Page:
Several days ago I was rummaging around in a desk drawer where I keep miscellaneous stationery -- notepads, legal pads, notebooks, and things like that. And I ran across an item I had forgotten about: a pad of paper that was made from recycled U.S. currency. Even if it were not for the legend stamped at the bottom of every page (see photo), this paper would nevertheless betray its origins by its overall green shade and green fibrous flecks woven into the paper. In spite of being recycled, it's quite a heavyweight paper, and takes fountain pen ink really well.
This got me to thinking about where this paper originally came from. According to the Internet, the paper for U.S. currency is made by Crane's, with a content of 75% cotton and 25% linen. This mix makes it way more durable than ordinary paper made from wood pulp. But when you recycle any kind of paper, it weakens the fibers and the recycled paper is never as strong as the original. But in the case of this paper, it can still be pretty darn good.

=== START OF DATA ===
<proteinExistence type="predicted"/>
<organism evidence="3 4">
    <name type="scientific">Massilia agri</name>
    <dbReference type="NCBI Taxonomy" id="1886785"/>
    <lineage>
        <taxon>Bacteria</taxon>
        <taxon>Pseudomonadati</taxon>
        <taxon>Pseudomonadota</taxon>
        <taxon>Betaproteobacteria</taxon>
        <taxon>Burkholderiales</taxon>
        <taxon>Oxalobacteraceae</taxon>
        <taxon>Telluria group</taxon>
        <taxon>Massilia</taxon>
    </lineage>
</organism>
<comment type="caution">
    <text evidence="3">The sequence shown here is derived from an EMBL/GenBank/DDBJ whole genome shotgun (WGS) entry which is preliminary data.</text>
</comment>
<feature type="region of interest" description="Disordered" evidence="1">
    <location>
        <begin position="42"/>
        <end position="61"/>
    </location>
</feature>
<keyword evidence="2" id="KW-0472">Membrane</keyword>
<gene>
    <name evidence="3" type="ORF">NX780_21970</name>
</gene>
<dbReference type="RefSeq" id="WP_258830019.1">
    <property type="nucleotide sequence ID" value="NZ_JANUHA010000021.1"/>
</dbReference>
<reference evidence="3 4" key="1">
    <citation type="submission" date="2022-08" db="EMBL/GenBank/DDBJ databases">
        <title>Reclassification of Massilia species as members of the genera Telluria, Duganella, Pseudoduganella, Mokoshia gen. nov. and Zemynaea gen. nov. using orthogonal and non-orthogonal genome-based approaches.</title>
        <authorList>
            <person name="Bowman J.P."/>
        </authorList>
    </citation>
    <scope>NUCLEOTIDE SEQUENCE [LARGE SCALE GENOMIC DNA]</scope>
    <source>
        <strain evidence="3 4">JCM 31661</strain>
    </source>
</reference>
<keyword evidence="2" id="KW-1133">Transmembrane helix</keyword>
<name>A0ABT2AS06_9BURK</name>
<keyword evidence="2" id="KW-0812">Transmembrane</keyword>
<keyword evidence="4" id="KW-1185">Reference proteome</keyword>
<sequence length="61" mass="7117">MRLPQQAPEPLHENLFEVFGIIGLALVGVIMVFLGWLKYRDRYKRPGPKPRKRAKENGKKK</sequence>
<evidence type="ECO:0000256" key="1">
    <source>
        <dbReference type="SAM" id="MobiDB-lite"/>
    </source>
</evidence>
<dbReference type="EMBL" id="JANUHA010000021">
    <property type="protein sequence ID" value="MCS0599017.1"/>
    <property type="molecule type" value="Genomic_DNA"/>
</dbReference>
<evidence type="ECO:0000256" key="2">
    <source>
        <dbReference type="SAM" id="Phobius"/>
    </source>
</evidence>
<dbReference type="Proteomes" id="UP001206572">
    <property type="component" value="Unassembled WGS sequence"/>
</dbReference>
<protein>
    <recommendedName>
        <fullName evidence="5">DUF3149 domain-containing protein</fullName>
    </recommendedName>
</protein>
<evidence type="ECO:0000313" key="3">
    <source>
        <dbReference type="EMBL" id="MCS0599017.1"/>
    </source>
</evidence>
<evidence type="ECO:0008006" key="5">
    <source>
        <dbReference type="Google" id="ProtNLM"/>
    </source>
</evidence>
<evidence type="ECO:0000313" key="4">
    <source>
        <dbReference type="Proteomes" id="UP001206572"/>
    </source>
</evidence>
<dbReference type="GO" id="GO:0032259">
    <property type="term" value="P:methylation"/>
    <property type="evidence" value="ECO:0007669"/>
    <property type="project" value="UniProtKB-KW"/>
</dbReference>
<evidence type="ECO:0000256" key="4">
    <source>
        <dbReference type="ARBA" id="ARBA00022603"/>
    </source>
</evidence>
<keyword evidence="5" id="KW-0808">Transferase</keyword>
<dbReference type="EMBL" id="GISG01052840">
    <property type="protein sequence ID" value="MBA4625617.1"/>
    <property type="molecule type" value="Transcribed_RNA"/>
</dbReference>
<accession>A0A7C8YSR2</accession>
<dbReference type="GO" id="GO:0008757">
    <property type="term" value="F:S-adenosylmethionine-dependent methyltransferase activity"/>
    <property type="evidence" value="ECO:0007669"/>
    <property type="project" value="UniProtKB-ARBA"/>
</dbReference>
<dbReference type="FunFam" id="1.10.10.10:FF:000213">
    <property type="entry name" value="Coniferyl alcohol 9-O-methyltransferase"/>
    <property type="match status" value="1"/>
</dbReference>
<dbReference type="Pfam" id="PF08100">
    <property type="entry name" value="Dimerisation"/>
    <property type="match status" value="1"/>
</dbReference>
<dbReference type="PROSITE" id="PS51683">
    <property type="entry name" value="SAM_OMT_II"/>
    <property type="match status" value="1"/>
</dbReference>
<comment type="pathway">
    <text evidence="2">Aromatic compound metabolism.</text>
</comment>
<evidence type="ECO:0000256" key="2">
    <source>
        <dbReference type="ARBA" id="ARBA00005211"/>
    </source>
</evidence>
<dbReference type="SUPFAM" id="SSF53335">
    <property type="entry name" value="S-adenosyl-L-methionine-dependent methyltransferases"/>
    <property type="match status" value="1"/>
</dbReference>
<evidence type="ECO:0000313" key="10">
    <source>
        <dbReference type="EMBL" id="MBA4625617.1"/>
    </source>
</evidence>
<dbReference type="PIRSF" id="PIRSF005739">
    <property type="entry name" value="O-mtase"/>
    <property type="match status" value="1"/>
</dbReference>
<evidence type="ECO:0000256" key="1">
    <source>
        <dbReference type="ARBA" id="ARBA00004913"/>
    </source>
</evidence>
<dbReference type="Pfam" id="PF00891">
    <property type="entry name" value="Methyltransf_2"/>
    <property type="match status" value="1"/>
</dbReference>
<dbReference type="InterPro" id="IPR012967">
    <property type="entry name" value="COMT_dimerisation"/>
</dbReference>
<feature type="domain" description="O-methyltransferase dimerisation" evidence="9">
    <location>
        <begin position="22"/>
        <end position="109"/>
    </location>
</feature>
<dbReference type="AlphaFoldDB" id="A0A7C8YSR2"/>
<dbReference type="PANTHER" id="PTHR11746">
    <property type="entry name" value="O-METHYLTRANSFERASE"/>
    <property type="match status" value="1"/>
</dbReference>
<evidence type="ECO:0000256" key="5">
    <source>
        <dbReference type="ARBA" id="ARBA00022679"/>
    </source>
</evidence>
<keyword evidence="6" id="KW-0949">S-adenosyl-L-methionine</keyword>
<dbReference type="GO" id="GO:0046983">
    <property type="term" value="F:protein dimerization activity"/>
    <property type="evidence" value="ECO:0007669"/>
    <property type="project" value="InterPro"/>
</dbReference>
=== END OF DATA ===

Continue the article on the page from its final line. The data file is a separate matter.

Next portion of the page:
So in the 1990's, Crane's experimented with making this recycled currency paper, and marketed it under the brand name "Old Money." (I am pretty sure this is when I bought this paper, so it's about 20 years old at this point.) It's great paper, but then as now, there was little to no consumer demand for it, so production was dropped.
BUT: thinking about the lineage of this paper, it suddenly occurred to me that this qualifies as genuine Crane's stationery. Cheaper, and greener (in more ways than one), but still definitely Crane's!
I really like this paper, and I would like to track down some more of it, if any exists. If anyone has any leads to a source for this paper, please let me know in the comments!